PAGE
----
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Family Tree

Family Tree

May/June 2021
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Family Tree Magazine will help point the way toward the best research tools and practices to trace your family's history. Each issue includes tips on locating, collecting, and preserving photos, letters, diaries, church and government records, and other documentation, plus fun articles about creating scrapbooks, organizing family reunions, and vacation ideas that combine history with leisure!

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United States
Yankee Publishing Inc.
7 Issues

in this issue

1 min.
out on a limb

Lincoln once said, “Fellow citizens, we cannot escape history.” And to me, that simple statement has an important double meaning. On the one hand, we can’t remove ourselves from the context of history. As genealogists, we study how history shaped the modern world, and how our ancestors’ decisions determined our current reality. We can’t undo their actions any more than we can change the past—though we sometimes wish we could. One such crossroads in Lincoln’s lifetime was the Civil War. Whether your ancestor fought for the Union or the Confederacy, you’ll find advice for researching his service on pages 18 (Civil War records) and 68 (a tutorial of military records site Fold3 <www.fold3.com>). And the checklist on page 15 will help you determine if your ancestor may have fought in that or…

1 min.
tree talk

WE HAVE A DIARY kept by my husband’s second-great-uncle (the younger brother of my husband’s great-grandfather) during his service to the Union as a drummer boy during the American Civil War. While not significant to battles, it contains names of family members who wrote to him, and descriptions of his everyday life including drinking water right out of the rivers on which he traveled on steamboats.Beth Hanson via FacebookI have a letter my dad wrote to his mother on 2 September 1945 while sitting in Tokyo Bay watching the surrender of Japan.Marlene Bassett Alcorn via FacebookI have the New Testament that my great-great-greatuncle received at Camp Butler, Ill., in 1861. He and his brother were killed later at Stone River, Tenn.Kim Goff Kendall via FacebookMY WASBAND’S [SIC] GRANDFATHER was in…

1 min.
join our community!

Genealogy how-to downloads and videos, plus PDF back-issues of Family Tree Magazine <www.familytreemagazine.com/shop> Free genealogy advice from host Lisa Louise Cooke and expert guests iTunes / <www.familytreemagazine.com/podcasts> Our members-only online library of genealogy instruction <www.familytreemagazine.com/product/website-vip> Detailed online courses and webinars full of expert advice about key research subjects <www.familytreemagazine.com/course> <www.facebook.com/familytreemagazine> @FamilyTreeMag Family Tree Magazine @familytreemag…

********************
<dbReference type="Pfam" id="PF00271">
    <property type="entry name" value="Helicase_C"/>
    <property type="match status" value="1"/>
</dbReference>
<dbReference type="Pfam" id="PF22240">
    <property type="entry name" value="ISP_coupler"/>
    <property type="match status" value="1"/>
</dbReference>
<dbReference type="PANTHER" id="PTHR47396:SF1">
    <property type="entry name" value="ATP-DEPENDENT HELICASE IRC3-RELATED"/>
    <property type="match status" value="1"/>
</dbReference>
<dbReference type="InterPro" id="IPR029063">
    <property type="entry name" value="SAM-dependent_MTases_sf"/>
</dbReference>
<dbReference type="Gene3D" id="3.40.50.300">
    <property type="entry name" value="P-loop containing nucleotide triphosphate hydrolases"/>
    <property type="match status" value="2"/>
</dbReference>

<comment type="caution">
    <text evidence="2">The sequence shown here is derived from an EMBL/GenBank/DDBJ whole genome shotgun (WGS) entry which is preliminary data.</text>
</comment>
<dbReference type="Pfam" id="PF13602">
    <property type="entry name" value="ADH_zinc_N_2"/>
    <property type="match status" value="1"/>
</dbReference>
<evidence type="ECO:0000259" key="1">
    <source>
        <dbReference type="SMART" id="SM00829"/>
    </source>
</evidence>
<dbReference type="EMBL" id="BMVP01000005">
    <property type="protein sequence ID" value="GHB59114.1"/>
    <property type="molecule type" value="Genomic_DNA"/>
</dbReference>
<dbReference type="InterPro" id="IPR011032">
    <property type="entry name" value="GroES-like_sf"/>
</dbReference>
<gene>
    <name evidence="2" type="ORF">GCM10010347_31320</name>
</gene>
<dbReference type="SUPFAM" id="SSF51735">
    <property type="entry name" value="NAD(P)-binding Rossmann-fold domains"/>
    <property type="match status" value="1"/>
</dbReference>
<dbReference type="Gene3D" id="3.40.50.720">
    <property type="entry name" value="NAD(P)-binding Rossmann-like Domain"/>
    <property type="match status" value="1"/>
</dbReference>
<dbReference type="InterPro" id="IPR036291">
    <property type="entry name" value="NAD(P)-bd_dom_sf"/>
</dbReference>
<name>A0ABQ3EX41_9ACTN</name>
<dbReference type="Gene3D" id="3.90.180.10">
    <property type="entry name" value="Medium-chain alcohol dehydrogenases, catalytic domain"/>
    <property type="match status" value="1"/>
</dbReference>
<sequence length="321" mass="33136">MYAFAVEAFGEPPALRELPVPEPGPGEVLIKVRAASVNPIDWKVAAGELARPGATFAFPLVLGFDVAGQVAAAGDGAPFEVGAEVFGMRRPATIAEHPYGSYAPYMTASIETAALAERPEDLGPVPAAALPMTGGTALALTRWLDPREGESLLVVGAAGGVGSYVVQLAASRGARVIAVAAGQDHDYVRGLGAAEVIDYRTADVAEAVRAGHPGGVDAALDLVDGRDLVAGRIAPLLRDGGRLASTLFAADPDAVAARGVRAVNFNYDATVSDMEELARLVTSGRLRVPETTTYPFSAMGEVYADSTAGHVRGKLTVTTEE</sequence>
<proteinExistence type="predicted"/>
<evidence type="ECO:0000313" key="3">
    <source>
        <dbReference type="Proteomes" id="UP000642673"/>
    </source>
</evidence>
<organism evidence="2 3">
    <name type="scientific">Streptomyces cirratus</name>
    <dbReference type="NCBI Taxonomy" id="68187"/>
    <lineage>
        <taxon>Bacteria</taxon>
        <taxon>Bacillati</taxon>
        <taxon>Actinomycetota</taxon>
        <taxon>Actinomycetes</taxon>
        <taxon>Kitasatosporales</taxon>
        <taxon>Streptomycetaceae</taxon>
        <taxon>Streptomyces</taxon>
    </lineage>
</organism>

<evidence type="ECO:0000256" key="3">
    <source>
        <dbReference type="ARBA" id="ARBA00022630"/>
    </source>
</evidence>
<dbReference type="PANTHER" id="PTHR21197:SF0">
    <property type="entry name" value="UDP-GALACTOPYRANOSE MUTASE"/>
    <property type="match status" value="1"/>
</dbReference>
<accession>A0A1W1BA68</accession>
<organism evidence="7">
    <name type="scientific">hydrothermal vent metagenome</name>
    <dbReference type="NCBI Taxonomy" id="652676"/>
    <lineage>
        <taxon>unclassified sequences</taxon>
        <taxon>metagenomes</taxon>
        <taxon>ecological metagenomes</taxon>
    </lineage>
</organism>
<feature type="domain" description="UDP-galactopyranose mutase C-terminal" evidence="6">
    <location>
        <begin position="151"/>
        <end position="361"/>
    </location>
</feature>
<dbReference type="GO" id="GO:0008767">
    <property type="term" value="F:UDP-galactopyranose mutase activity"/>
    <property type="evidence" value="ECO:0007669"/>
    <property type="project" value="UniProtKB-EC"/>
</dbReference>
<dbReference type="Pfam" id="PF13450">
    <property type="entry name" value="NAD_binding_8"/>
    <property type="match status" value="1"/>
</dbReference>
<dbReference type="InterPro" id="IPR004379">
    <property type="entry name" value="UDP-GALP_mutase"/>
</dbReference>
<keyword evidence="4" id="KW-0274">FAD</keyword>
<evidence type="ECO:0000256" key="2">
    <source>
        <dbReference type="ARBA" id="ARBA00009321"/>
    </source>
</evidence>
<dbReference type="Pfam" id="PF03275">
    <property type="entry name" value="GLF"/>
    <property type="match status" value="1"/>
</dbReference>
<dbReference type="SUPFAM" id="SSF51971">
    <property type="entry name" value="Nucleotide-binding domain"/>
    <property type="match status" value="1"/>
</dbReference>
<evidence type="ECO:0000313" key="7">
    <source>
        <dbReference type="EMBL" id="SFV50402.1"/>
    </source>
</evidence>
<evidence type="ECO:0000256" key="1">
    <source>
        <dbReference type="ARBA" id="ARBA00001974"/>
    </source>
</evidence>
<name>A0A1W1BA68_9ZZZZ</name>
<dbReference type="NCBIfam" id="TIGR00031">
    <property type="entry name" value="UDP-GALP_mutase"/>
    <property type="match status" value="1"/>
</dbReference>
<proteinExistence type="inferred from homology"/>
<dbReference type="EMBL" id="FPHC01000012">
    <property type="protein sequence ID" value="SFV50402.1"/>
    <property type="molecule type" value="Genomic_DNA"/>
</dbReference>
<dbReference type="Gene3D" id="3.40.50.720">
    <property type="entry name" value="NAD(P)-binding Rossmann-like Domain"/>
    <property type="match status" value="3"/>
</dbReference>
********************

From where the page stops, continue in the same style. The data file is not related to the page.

1 min.
gedmatch tos update

In early 2021, the freemium DNA-sharing platform GEDmatch <www.gedmatch.com> sharpened the divide between family historians and law enforcement by updating its terms of service (TOS). GEDmatch is owned by forensic firm Verogen <www.verogen.com>, which developed a separate GEDmatch PRO portal in 2020 for investigators to identify human remains and perpetrators of certain violent crimes. The new terms of service restrict law enforcement samples to GEDmatch PRO. GEDmatch users may continue to opt in to allow their samples to be visible to law enforcement. But legal and DNA expert Judy G. Russell has pointed out unresolved questions. “It isn’t at all clear just whose DNA data the law enforcement kits will be compared to,” Russell writes. “There’s no information clarifying who the people are whose DNA will be used, or available to…

1 min.
new owners for dna companies

IN EARLY 2021, a trio of prominent genetic genealogy companies announced changes to their ownership structures: • Family Tree DNA <www.familytreedna.com> merged with the Australiabased myDNA <www.my dna.life>. The latter company primarily focuses on health applications for DNA, but a press release promised that Family Tree DNA “will continue acting in the field of Genetic Genealogy, their original business, keeping intact their privacy rules and all terms of service.” (As a reminder: We at Family Tree Magazine are owned by a separate company from Family Tree DNA.) • 23andMe <www.23andme.com> announced its plan to go public in 2021 upon merger with VG Acquisitions Group, a company founded by English billionaire Richard Branson. In an interview reported by Bloomberg News, 23andMe CEO Anne Wojcicki said, “I’ve had this dream since 2003 that genetics would revolutionize…

1 min.
ancestry discontinues health test

In 2019, AncestryDNA <www.ancestrydna.com> launched AncestryHealth, a testing option that provided health-based results such as genetic risk reports. But just 15 months later, Ancestry announced it was discontinuing the Health service, citing a desire to “deepen our focus on family history” <support.ancestry.com/s/article/Discontinuation-ofAncestryHealth>. New AncestryHealth customers had until February 15 to activate their kits, and all AncestryHealth test takers—regardless of when they submitted their samples—have access to health-related results until July 2021. At that time, the health-related results will no longer be supported (and that information will be deleted from Ancestry’s servers); non-health DNA results, such as matches and ethnicity estimates, will remain accessible.…